Survey: Nearly Half of Americans Unprepared for Disasters

June 3, 2008

As the nation braces for the hurricanes, wildfires, tornadoes and floods that accompany the spring and summer disaster season, nearly half of U.S. consumers are insufficiently prepared — in terms of their insurance coverage — to deal with potential losses, according to research by the National Association of Insurance Commissioners (NAIC).

The NAIC’s national survey revealed a significant lack of preparedness among consumers in documenting their belongings. Nearly half — 48 percent — said they did not have an inventory of their possessions. Of those consumers who reported having a checklist, 32 percent had not taken any pictures and 58 percent had no receipts validating the cost of their possessions. In addition, 44 percent of respondents acknowledged that they had not stored their inventory in a remote location.

“A comprehensive list of your belongings and their value will help you file an insurance claim after a disaster,” said NAIC President and Kansas Insurance Commissioner Sandy Praeger. “Creating an inventory and storing it in a safe location away from home is one of the most basic — and most effective — disaster preparedness steps anyone can take to help protect themselves and their financial future.”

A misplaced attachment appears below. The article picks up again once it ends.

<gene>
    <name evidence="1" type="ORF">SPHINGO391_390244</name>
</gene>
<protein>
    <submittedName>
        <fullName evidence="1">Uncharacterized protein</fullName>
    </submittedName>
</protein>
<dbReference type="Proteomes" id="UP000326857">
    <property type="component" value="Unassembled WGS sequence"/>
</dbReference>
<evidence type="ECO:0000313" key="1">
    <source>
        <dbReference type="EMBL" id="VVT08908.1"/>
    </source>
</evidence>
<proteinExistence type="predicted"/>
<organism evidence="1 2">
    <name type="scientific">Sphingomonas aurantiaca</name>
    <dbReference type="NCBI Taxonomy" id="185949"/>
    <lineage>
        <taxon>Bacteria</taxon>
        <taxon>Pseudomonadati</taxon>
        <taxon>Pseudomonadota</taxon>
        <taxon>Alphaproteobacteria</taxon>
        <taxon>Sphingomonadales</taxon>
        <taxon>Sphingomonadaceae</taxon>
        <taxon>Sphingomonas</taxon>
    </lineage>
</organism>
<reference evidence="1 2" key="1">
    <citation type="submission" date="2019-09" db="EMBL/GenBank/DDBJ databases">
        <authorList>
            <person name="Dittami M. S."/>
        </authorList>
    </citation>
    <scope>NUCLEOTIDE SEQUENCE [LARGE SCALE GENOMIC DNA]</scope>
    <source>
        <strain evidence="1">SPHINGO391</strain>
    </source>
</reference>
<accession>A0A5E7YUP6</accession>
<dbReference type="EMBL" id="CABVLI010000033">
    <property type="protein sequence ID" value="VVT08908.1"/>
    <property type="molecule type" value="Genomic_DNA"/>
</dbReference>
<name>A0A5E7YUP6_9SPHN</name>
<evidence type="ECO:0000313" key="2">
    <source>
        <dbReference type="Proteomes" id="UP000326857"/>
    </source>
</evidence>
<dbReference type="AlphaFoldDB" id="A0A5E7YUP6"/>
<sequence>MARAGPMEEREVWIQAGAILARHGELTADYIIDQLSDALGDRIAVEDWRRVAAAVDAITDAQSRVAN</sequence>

The NAIC survey also found that 43 percent of U.S. adults with homeowners or renter’s insurance owned policies that provided a replacement cost payout. Of the remaining consumers, 27 percent indicated their policies insured their homes for the actual cash value, while another 28 percent did not know which type of coverage they purchased.

Actual cash value is the amount it would take to repair or replace damage to a home and its contents after depreciation. Replacement cost is the amount it would take to replace or rebuild a home or repair damages with materials of similar kind and quality, without deducting for depreciation.

“Many consumers are not able to recover after a disaster because they don’t realize how depreciation can impact their assets,” Praeger said. “It is important that consumers understand the implications of purchasing an actual cash value policy vs. replacement cost insurance. In the event of a disaster, the difference could mean thousands of dollars in payout.”

The NAIC survey also found that the majority of consumers do not have the coverage necessary to protect themselves from specific types of losses that are not reimbursed under standard policies:

— 69 percent do not have earthquake insurance.
— 65 percent do not have flood insurance.
— 56 percent do not have insurance for a water line break.
— 55 percent do not have insurance for a sewer line break.

“Many homeowners and renters are vulnerable, especially if they live in disaster-prone areas,” said NAIC Executive Vice President and CEO Catherine J. Weatherford. “Consumers should review their insurance policies yearly with their agent or company to make sure they have the coverage needed to protect their family and their belongings.”

The NAIC offers tips and considerations on insurance through its public education program, Insure U – Get Smart About Insurance, at www.InsureUonline.org. The site is also available in Spanish at www.insureuonline.org/espanol.

Source: NAIC

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